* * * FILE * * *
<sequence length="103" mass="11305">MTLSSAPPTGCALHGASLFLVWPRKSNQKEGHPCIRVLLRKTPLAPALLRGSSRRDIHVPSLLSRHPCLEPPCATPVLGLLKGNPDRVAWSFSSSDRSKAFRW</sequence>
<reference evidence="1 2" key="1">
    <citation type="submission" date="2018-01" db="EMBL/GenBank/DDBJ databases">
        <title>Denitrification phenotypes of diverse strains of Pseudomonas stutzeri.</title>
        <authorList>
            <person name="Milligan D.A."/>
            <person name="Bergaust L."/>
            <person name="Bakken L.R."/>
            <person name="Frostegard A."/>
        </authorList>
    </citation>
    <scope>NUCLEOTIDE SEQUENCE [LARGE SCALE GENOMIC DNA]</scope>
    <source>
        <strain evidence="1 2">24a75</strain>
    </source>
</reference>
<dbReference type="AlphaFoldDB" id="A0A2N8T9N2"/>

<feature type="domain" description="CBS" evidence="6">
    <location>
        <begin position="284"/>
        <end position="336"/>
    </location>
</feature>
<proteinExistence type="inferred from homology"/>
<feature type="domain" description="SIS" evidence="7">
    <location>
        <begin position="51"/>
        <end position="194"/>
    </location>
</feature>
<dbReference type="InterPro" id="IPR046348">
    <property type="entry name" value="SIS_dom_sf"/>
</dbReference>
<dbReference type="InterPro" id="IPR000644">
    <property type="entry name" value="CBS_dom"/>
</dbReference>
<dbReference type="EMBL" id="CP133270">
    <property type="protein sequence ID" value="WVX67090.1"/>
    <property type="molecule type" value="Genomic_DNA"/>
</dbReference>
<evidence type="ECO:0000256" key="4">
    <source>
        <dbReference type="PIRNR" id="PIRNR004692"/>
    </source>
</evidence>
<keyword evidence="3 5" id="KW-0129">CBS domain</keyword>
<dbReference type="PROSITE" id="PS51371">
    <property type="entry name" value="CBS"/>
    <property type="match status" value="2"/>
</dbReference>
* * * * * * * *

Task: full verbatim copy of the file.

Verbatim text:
<sequence length="103" mass="11305">MTLSSAPPTGCALHGASLFLVWPRKSNQKEGHPCIRVLLRKTPLAPALLRGSSRRDIHVPSLLSRHPCLEPPCATPVLGLLKGNPDRVAWSFSSSDRSKAFRW</sequence>
<reference evidence="1 2" key="1">
    <citation type="submission" date="2018-01" db="EMBL/GenBank/DDBJ databases">
        <title>Denitrification phenotypes of diverse strains of Pseudomonas stutzeri.</title>
        <authorList>
            <person name="Milligan D.A."/>
            <person name="Bergaust L."/>
            <person name="Bakken L.R."/>
            <person name="Frostegard A."/>
        </authorList>
    </citation>
    <scope>NUCLEOTIDE SEQUENCE [LARGE SCALE GENOMIC DNA]</scope>
    <source>
        <strain evidence="1 2">24a75</strain>
    </source>
</reference>
<dbReference type="AlphaFoldDB" id="A0A2N8T9N2"/>

<feature type="domain" description="CBS" evidence="6">
    <location>
        <begin position="284"/>
        <end position="336"/>
    </location>
</feature>
<proteinExistence type="inferred from homology"/>
<feature type="domain" description="SIS" evidence="7">
    <location>
        <begin position="51"/>
        <end position="194"/>
    </location>
</feature>
<dbReference type="InterPro" id="IPR046348">
    <property type="entry name" value="SIS_dom_sf"/>
</dbReference>
<dbReference type="InterPro" id="IPR000644">
    <property type="entry name" value="CBS_dom"/>
</dbReference>
<dbReference type="EMBL" id="CP133270">
    <property type="protein sequence ID" value="WVX67090.1"/>
    <property type="molecule type" value="Genomic_DNA"/>
</dbReference>
<evidence type="ECO:0000256" key="4">
    <source>
        <dbReference type="PIRNR" id="PIRNR004692"/>
    </source>
</evidence>
<keyword evidence="3 5" id="KW-0129">CBS domain</keyword>
<dbReference type="PROSITE" id="PS51371">
    <property type="entry name" value="CBS"/>
    <property type="match status" value="2"/>
</dbReference>